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Step 1: Cancellation or withdrawal of consent

The landlord must cancel or withdraw any right or consent given to the occupier to stay on the property, such as a lease agreement, and give the occupier reasonable notice to vacate the property. The notice period may vary depending on the terms of the lease agreement or the nature of the breach by the occupier. The landlord must notify the occupier of the cancellation or withdrawal in writing and in accordance with the notices clause in the lease agreement. 

Step 2: Application for eviction order

If the occupier does not vacate the property within the notice period, the landlord must apply to the court (High Court or Magistrate’s Court) for an eviction order and serve the notice of motion on the occupier and relevant authorities, such as the municipality and the Department of Human Settlements. The notice of motion must state the grounds for eviction, the date of the court hearing and the deadline for filing an opposing affidavit. The notice must also inform the occupier of his or her rights and obligations during the eviction process. 

Step 3: Court hearing and decision

The occupier has the right to oppose the eviction and file an affidavit stating the reasons for doing so. The occupier may also request legal representation or alternative accommodation from the state. The court will consider all the relevant circumstances, such as the rights and needs of both parties, the availability of suitable alternative accommodation, the duration and purpose of occupation, and the impact of eviction on vulnerable groups, before granting or dismissing the eviction order. The court must act in accordance with the Constitution and ensure that no one is evicted from his or her home without a just and equitable order.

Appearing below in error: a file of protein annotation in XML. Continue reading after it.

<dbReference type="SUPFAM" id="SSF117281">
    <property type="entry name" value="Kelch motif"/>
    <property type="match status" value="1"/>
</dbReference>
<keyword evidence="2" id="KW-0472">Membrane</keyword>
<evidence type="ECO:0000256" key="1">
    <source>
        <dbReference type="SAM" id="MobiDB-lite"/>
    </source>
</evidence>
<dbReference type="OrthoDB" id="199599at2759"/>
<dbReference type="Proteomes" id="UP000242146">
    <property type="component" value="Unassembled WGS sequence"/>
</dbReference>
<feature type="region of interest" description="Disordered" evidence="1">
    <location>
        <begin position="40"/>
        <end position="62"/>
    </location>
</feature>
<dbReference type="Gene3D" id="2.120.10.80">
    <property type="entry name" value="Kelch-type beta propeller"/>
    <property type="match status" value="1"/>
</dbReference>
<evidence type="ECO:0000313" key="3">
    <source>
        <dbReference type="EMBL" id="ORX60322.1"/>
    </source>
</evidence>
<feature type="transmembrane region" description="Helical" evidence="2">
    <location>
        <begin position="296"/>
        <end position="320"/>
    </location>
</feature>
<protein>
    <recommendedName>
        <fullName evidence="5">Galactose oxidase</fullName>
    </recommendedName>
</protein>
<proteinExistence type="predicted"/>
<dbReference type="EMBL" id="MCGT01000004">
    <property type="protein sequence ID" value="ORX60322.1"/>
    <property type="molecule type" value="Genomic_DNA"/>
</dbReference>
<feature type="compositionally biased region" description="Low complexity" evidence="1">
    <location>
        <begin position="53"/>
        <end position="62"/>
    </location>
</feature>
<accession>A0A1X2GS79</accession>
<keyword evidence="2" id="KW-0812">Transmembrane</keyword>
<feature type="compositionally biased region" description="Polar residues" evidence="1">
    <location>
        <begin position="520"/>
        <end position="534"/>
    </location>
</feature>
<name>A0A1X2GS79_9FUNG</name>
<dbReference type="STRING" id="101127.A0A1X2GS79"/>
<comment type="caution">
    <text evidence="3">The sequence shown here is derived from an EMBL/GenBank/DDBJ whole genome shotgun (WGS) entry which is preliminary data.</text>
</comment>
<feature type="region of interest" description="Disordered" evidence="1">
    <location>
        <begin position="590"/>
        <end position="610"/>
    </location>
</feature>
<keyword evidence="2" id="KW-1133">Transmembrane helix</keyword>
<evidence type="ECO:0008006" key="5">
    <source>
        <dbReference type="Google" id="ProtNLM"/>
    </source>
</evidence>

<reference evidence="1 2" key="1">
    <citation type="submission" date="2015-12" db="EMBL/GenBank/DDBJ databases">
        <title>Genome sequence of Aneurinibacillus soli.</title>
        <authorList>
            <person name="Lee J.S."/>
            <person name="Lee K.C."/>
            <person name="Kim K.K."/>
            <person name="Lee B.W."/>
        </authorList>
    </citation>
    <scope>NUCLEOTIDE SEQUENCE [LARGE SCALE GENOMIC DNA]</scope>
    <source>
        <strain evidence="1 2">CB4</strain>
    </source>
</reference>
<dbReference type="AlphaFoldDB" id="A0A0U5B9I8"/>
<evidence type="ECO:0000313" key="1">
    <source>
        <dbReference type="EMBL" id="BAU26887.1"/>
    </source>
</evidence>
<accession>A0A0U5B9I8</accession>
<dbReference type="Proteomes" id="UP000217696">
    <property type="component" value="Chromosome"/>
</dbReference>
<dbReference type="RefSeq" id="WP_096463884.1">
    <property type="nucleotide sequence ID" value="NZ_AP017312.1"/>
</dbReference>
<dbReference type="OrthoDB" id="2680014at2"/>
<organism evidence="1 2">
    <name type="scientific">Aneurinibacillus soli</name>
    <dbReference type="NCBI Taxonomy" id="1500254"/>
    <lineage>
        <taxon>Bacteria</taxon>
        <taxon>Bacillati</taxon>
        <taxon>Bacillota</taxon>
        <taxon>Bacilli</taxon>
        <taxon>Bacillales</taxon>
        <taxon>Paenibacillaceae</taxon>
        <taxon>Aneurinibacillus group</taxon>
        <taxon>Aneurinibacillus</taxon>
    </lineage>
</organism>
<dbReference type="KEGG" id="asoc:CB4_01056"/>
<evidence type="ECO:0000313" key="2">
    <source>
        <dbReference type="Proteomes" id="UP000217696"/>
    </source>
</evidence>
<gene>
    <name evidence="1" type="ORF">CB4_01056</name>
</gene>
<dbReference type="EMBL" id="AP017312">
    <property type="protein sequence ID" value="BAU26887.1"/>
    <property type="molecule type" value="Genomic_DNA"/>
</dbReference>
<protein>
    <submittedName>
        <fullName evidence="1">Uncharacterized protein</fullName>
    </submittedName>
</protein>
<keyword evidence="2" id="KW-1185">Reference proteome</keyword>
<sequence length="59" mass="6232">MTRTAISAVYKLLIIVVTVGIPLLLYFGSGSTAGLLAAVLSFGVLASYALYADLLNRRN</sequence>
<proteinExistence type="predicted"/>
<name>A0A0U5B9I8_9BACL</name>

Step 4: Execution of eviction order

If the eviction order is granted, it will specify the date by which the occupier must vacate the property and the conditions for his or her relocation. The sheriff will execute the eviction order if the occupier does not comply. The sheriff may use reasonable force to remove the occupier and his or her belongings from the property. The sheriff may also enlist the assistance of the police or other authorities to ensure a lawful and peaceful eviction.